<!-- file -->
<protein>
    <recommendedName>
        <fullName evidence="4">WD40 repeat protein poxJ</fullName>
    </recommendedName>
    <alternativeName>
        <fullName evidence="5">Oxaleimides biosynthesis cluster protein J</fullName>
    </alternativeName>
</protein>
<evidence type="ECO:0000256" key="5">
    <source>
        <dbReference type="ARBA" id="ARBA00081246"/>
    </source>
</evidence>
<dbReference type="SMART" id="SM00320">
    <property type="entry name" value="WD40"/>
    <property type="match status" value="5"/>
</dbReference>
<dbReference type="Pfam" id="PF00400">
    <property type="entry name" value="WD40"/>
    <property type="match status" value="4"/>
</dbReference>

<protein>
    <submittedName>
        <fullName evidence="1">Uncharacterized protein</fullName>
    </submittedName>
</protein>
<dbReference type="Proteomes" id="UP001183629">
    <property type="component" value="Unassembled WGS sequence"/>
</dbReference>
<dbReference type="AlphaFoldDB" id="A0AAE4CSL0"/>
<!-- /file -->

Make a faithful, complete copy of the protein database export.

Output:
<protein>
    <recommendedName>
        <fullName evidence="4">WD40 repeat protein poxJ</fullName>
    </recommendedName>
    <alternativeName>
        <fullName evidence="5">Oxaleimides biosynthesis cluster protein J</fullName>
    </alternativeName>
</protein>
<evidence type="ECO:0000256" key="5">
    <source>
        <dbReference type="ARBA" id="ARBA00081246"/>
    </source>
</evidence>
<dbReference type="SMART" id="SM00320">
    <property type="entry name" value="WD40"/>
    <property type="match status" value="5"/>
</dbReference>
<dbReference type="Pfam" id="PF00400">
    <property type="entry name" value="WD40"/>
    <property type="match status" value="4"/>
</dbReference>

<protein>
    <submittedName>
        <fullName evidence="1">Uncharacterized protein</fullName>
    </submittedName>
</protein>
<dbReference type="Proteomes" id="UP001183629">
    <property type="component" value="Unassembled WGS sequence"/>
</dbReference>
<dbReference type="AlphaFoldDB" id="A0AAE4CSL0"/>